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CCRI meeting where peace was always fought for

23 Sep, 2016
Posted in Blog, Community Conservation, Indigenous Peoples

colombia peace forest

By Miguel Lovera*

Last week, the Colombia National Workshop on CCRI took place in two municipalities: Purísima and Lorica in the Department of Cordoba. It was attended by some 50 representatives of most regions of the country, by all age groups (babies, children, adolescents, adults and elderly) and by a large percentage of women, who had a quite predominant role in the discussions, given their commitment to community integrity.

For many of us who may be reading this text, peace, as the absence of war, is taken for granted, because most countries have not gone to war in the last 70 or 50 years. Of course, unless your country was rich in oil or gold or titanium or uranium or diamonds and colonial expeditions of Britain or the USA invaded you or more recently a transnational corporation from those countries. But, that is only half the planet…

In Colombia, people have survived one of the most retrograde and violent oligarchies constituted in the New World, who continued the colonial regime installed by the Spanish from the XVI century on. They actually worsened them. They acquired immense quantities of bad taste and ugly products from the USA and stopped looking at Europe as their paradigm. They got addicted to the Dollar and exploited every single natural resource they could find in their country and every drop of blood they could drain from the veins of the aboriginals or the peasants or, even, imported slaves. This oligarchy concentrates in their hands almost all of the arable land of the country. It is second only to Paraguay in having the worst land concentration status in the planet.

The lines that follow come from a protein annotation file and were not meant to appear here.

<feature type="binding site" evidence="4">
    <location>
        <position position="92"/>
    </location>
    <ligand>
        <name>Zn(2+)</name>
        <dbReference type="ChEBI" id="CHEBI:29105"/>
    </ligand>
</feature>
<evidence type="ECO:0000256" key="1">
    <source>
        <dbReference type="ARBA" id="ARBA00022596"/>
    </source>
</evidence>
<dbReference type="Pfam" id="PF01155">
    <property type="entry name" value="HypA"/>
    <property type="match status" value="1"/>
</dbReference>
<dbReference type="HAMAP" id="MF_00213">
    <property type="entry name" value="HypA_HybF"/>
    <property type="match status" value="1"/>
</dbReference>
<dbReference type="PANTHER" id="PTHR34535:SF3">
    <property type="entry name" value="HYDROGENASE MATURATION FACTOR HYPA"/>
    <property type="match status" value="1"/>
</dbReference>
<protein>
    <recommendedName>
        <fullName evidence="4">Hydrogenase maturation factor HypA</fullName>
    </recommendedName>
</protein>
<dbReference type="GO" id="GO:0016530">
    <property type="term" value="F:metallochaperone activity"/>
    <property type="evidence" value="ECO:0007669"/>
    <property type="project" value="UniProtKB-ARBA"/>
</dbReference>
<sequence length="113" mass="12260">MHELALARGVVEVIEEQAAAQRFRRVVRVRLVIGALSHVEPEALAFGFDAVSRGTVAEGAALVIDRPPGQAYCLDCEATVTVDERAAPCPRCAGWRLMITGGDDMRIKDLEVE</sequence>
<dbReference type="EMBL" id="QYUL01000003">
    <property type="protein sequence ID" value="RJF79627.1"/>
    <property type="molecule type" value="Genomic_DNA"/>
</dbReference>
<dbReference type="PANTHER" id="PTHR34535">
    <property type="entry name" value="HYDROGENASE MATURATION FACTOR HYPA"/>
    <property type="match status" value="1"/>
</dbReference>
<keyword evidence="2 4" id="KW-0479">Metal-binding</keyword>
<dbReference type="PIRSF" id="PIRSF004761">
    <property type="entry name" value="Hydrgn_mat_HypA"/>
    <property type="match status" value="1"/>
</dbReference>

This all sounds rather hopeless and it is really grave. How can people live like that or what kind of people could survive there? Well, many did not make it and migrated or succumbed to violence. But, many, many fought back. Fought back with organization and adaptation to the environment they could encroach into. They fought back with intelligence, but, mostly with the knowledge they received from generations afore of great civilizations, evolving with this knowledge and developing new practices which are the key to the overall community resilience.

In Colombia, this resilience is built upon ancestral and traditional knowledge, which is what all peoples have. The difference here is that they believe in it, they test it and improve it, based on surprising optimism and confidence on their own identity and allied to people and organizations of good faith.

Will they make it from now on? The answer to this question gives even chances. But, what’s for sure is that they have built a strong and resilient culture. These are cultures that rely on nature as the pivot for life and their raft to float through the perilous rapids poised by a ruthless oligarchy.

*Miguel Lovera is Regional Resource Person of the Global Forest Coalition (GFC)

Photo credit: Simone Lovera, the Global Forest Coalition